Bruce VanMeter was employed by the New Jersey Department of Corrections as a senior corrections officer and was a member of the Public Employees Retirement System. His duties included responding to “Code 33” emergency calls, which required him to run to the scene of the alert. While running to a Code 33 call in December 2010, VanMeter tore the meniscus in his knee. VanMeter underwent surgery, and his doctors told him he would eventually require a knee replacement. The injury left him unable to perform his duties as a corrections officer.
In August 2011, VanMeter filed an application for “accidental” disability retirement benefits. Under New Jersey law, “accidental” disability pensions bring higher pension benefits, and are available if the member is “permanently and totally disabled as a direct result of a traumatic event occurring during and as a result of the performance of his regular or assigned duties.” In order to qualify for accidental disability retirement benefits, a member must establish permanent and total disability as a direct result of a traumatic event that is identifiable as to time and place, undesigned and unexpected, and caused by a circumstance external to the member.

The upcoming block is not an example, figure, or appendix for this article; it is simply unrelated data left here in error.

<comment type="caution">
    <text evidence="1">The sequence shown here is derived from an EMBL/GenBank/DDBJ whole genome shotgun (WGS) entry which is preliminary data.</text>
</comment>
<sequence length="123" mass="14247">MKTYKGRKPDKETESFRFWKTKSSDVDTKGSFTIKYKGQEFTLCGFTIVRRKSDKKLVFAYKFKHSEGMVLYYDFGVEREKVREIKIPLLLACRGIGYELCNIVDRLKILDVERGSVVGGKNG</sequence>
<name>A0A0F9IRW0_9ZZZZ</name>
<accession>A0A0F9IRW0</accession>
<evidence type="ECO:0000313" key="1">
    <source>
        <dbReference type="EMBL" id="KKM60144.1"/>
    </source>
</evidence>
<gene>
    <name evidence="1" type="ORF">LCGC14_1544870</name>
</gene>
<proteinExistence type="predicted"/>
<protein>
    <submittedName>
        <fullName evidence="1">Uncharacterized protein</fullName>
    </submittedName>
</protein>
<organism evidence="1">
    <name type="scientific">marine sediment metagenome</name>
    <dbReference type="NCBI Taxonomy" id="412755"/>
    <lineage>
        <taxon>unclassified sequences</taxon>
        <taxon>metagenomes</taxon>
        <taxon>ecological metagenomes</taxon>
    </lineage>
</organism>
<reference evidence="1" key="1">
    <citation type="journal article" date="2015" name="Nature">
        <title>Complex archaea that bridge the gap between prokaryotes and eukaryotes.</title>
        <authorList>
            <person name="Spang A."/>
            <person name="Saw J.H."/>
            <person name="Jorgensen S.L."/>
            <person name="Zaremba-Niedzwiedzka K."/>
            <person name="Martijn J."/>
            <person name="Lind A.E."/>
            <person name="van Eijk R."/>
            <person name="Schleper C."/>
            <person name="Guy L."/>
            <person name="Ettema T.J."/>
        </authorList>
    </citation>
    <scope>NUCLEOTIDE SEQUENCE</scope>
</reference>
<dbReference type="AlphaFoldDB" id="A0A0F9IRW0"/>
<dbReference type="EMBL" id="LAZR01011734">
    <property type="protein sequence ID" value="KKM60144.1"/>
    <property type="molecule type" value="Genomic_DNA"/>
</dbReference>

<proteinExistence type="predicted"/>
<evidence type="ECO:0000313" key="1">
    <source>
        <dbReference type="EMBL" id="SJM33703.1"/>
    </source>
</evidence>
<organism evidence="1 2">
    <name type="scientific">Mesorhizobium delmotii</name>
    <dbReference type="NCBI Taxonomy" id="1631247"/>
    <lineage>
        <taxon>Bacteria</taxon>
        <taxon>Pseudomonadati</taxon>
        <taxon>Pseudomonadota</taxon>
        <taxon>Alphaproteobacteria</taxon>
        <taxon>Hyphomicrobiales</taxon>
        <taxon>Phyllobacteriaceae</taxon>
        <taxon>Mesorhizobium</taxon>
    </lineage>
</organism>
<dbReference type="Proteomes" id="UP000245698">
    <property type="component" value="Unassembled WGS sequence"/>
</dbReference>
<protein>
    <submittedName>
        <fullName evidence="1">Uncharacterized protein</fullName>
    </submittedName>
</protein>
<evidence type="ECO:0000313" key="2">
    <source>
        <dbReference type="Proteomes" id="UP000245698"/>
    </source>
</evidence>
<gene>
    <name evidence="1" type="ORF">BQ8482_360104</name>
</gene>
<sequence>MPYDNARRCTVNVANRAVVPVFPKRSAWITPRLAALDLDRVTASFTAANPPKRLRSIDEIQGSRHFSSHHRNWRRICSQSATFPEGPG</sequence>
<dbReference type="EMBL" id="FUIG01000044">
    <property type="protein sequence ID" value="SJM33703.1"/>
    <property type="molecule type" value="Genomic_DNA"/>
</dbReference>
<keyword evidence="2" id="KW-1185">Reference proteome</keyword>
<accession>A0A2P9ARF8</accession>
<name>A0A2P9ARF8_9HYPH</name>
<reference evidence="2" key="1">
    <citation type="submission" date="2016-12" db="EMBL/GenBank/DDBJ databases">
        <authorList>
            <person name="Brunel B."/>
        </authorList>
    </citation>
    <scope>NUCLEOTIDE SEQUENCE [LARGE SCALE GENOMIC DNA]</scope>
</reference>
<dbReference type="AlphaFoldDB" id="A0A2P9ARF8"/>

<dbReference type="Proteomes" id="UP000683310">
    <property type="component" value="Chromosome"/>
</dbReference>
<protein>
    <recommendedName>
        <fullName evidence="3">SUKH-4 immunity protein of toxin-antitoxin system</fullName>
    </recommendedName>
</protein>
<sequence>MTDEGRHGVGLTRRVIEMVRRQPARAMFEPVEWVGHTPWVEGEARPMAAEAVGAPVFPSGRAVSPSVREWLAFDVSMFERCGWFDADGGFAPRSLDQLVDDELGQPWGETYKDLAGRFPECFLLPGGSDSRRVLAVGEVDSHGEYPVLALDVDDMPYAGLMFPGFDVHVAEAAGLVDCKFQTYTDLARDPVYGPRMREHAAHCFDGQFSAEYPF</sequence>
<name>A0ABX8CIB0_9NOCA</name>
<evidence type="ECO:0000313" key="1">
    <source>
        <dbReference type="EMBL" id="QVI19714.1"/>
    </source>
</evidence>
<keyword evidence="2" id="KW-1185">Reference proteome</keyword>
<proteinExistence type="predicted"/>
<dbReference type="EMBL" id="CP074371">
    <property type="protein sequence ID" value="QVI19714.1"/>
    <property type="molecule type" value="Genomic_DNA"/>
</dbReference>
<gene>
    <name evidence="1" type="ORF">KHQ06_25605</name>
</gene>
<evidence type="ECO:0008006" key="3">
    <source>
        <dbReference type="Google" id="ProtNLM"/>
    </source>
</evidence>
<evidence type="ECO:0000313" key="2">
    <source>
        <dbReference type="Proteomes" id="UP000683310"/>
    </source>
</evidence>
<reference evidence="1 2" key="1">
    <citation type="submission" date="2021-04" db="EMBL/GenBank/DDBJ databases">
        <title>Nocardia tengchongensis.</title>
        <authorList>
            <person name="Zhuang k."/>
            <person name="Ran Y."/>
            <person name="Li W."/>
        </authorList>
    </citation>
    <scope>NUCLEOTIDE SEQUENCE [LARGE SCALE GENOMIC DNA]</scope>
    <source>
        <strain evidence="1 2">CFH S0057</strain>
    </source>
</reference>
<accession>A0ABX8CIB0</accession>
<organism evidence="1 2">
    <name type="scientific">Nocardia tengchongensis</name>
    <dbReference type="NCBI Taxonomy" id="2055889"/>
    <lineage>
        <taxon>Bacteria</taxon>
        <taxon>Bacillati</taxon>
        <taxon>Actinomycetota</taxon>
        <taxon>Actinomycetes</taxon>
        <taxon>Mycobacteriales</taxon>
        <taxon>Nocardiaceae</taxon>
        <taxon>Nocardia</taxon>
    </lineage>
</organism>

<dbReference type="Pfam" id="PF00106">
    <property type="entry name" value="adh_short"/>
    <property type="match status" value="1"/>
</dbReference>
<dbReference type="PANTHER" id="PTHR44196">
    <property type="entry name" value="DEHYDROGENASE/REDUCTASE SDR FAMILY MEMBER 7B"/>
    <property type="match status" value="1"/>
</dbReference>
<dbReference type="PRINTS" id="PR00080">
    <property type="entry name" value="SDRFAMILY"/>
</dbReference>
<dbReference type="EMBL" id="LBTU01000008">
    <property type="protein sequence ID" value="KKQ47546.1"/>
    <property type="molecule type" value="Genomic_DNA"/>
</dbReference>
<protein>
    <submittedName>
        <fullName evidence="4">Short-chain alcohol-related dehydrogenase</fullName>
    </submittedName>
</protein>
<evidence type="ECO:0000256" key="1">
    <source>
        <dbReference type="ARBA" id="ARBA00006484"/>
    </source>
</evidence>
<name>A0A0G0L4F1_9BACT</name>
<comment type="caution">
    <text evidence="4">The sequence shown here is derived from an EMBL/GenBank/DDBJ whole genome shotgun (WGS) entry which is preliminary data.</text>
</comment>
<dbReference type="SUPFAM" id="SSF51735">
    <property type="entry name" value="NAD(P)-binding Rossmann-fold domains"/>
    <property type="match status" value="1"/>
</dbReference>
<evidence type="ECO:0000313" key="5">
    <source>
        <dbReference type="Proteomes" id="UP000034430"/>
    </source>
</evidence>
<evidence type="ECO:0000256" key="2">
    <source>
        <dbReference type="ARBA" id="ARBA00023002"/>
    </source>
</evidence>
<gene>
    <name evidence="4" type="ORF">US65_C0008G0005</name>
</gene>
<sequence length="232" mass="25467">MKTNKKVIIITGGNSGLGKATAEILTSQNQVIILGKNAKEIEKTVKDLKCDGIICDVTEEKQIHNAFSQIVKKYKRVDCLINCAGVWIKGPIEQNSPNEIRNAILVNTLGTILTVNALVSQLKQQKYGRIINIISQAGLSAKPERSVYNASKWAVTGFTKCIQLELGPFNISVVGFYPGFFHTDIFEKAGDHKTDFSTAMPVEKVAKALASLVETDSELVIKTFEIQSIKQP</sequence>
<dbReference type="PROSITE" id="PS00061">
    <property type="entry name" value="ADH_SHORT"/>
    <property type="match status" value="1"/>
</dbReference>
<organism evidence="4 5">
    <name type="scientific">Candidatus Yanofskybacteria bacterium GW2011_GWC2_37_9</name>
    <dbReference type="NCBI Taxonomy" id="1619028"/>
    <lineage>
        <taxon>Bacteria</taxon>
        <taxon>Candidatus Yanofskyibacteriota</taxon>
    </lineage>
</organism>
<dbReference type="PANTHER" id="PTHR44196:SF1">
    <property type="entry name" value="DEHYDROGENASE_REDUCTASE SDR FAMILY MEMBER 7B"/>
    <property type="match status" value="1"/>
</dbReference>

In January 2012, the Board of Trustees of New Jersey’s Public Employees’ Retirement System determined that while VanMeter was totally and permanently disabled and qualified for ordinary disability benefits, he was not entitled to accidental disability benefits because the event that caused his disability claim was “not undesigned and unexpected.” VanMeter appealed the decision to a New Jersey appeals court.
The Court agreed that VanMeter’s injury was not the result of an “undesigned or unexpected” event. The Court held that “the Code 33 call itself was not an unexpected event, as VanMeter routinely responded to such emergency calls on a regular basis. Moreover, VanMeter’s claim does not meet the traumatic event standard because he simply heard a ‘pop’ and felt a burning sensation in his knee while running to the Code 33 call. Although he now argues that ‘the wet surface was the unexpected condition that altered his day-to-day duties,’ the record does not support such a finding. Rather, in his testimony he candidly conceded that he was unable to recall whether any external condition such as a wet surface may have led to his injury or caused him to fall. No accident or undesigned and unexpected traumatic event occurred here. VanMeter’s leg simply gave out. Consequently, he is not entitled to accidental disability benefits.”
VanMeter v. Board of Trustees, PERS, 2014 WL6909429 (N.J. Sup. 2014).